A spatial simulation model to explore the long-term dynamics of podocarp-tawa forest fragments, northern New Zealand.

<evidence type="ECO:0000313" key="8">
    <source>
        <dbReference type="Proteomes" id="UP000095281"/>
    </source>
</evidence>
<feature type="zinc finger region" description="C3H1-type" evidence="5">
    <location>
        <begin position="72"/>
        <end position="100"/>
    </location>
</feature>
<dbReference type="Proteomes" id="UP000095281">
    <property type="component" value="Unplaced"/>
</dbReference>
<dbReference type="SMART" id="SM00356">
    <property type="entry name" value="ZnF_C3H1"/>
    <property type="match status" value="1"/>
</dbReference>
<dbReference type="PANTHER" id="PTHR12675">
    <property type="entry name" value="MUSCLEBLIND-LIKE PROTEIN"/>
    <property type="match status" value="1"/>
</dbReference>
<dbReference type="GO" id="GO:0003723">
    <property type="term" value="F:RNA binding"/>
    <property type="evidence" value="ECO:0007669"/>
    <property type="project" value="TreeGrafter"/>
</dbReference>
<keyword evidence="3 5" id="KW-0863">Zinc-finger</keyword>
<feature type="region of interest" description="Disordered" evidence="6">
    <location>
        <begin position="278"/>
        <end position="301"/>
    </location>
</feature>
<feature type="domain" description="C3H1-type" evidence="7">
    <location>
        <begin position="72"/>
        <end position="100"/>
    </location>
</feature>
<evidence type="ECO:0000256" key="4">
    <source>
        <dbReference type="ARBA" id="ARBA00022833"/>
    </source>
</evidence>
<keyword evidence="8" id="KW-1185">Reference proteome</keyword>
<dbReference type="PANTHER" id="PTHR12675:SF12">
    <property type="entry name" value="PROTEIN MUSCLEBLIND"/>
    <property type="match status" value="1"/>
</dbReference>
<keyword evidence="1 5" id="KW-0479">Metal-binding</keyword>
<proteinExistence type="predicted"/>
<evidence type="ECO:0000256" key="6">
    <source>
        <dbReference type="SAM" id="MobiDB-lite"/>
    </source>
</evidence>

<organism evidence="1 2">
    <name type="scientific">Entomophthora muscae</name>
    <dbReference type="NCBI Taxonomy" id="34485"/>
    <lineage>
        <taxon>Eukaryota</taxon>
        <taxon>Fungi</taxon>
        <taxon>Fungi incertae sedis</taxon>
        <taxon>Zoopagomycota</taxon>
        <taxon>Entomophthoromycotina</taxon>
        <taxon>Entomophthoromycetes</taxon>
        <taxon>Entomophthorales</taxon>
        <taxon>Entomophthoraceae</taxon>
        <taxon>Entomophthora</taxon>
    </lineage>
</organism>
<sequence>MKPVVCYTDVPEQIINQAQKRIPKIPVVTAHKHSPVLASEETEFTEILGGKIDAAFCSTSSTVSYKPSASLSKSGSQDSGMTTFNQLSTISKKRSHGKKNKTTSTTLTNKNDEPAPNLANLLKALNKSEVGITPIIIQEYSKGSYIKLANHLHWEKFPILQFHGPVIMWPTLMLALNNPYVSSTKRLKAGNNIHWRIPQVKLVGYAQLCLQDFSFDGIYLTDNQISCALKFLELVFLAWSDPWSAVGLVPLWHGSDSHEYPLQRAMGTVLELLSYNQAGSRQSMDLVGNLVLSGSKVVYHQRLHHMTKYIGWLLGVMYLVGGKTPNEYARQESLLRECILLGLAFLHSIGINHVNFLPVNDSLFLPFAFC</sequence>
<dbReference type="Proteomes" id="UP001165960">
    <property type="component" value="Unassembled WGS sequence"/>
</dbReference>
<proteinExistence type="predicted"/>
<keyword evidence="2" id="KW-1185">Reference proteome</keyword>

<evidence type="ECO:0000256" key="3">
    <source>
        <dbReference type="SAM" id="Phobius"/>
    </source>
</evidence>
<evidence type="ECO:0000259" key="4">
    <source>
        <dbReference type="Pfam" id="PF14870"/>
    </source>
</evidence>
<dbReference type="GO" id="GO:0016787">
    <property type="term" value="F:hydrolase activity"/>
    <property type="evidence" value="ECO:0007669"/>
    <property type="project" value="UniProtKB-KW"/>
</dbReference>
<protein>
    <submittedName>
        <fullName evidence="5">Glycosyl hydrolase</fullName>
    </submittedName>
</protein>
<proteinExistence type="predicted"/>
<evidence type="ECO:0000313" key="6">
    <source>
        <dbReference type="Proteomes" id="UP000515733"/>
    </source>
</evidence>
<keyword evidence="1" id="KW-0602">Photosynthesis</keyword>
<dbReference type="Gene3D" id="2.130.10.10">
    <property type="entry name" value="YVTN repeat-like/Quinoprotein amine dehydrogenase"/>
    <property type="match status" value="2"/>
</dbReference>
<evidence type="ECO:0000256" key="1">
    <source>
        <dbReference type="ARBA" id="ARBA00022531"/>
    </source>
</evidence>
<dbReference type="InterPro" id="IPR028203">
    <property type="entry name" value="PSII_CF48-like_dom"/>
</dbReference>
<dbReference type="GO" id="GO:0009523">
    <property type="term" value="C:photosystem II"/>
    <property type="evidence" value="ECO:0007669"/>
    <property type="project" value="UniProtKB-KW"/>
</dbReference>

Understanding the interactive effects of fragmentation and invasive species on forest dynamics requires a long-term perspective because they are difficult to assess in the medium- to long-term using observational or experimental data alone. In such settings ecological models have an important role to play. Here we describe the implementation of a spatially explicit individual-based model (SEIBM) representing the dynamics of small forest fragments in northern New Zealand based on empirical data collected in the region. In addition, we performed a baseline analysis to determine how well the model captured podocarp-tawa forest dynamics, and compared its performance with stand structure data obtained from an unfragmented forest in northern New Zealand. We used sensitivity analysis to determine how sensitive the model was to changes in the input parameters. In addition, we simulated different scenarios under diverse management conditions to explore the model's potential as a management tool. The model captures the stand structural characteristics of the fragments reasonably well but under-predicts stand basal area, suggesting that it does not represent the long-term suppression of some canopy tree species adequately. Although some refinement is needed to improve its performance, we believe that the model presented here is a useful tool for management purposes and for the assessment of the long term viability of forest fragments. The model can help inform managers and decision-makers regarding the long-term persistence of podocarp-tawa forest patches.